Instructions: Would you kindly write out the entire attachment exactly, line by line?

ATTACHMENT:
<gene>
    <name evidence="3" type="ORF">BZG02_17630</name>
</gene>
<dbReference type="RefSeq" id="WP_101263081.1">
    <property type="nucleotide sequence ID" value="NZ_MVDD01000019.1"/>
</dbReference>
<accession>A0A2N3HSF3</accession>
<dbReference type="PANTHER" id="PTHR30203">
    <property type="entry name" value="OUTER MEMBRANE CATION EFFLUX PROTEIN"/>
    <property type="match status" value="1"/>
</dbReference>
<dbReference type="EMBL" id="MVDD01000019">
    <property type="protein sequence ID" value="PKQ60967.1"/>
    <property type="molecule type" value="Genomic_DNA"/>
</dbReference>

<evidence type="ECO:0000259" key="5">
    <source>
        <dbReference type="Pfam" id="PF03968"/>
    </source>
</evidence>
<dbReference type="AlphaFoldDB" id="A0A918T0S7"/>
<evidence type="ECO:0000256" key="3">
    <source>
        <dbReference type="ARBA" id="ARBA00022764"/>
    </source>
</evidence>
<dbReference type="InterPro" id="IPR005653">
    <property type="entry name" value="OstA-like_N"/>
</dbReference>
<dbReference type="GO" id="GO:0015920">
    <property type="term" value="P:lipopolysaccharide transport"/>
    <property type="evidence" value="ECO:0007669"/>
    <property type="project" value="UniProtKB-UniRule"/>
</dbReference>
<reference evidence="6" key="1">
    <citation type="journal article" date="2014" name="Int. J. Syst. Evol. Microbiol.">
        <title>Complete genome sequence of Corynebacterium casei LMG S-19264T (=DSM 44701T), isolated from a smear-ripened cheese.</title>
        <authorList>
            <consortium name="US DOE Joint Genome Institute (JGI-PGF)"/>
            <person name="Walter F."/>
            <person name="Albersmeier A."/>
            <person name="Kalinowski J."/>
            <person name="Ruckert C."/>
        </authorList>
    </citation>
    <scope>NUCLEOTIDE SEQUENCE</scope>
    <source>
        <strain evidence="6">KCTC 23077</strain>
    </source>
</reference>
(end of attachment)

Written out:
<gene>
    <name evidence="3" type="ORF">BZG02_17630</name>
</gene>
<dbReference type="RefSeq" id="WP_101263081.1">
    <property type="nucleotide sequence ID" value="NZ_MVDD01000019.1"/>
</dbReference>
<accession>A0A2N3HSF3</accession>
<dbReference type="PANTHER" id="PTHR30203">
    <property type="entry name" value="OUTER MEMBRANE CATION EFFLUX PROTEIN"/>
    <property type="match status" value="1"/>
</dbReference>
<dbReference type="EMBL" id="MVDD01000019">
    <property type="protein sequence ID" value="PKQ60967.1"/>
    <property type="molecule type" value="Genomic_DNA"/>
</dbReference>

<evidence type="ECO:0000259" key="5">
    <source>
        <dbReference type="Pfam" id="PF03968"/>
    </source>
</evidence>
<dbReference type="AlphaFoldDB" id="A0A918T0S7"/>
<evidence type="ECO:0000256" key="3">
    <source>
        <dbReference type="ARBA" id="ARBA00022764"/>
    </source>
</evidence>
<dbReference type="InterPro" id="IPR005653">
    <property type="entry name" value="OstA-like_N"/>
</dbReference>
<dbReference type="GO" id="GO:0015920">
    <property type="term" value="P:lipopolysaccharide transport"/>
    <property type="evidence" value="ECO:0007669"/>
    <property type="project" value="UniProtKB-UniRule"/>
</dbReference>
<reference evidence="6" key="1">
    <citation type="journal article" date="2014" name="Int. J. Syst. Evol. Microbiol.">
        <title>Complete genome sequence of Corynebacterium casei LMG S-19264T (=DSM 44701T), isolated from a smear-ripened cheese.</title>
        <authorList>
            <consortium name="US DOE Joint Genome Institute (JGI-PGF)"/>
            <person name="Walter F."/>
            <person name="Albersmeier A."/>
            <person name="Kalinowski J."/>
            <person name="Ruckert C."/>
        </authorList>
    </citation>
    <scope>NUCLEOTIDE SEQUENCE</scope>
    <source>
        <strain evidence="6">KCTC 23077</strain>
    </source>
</reference>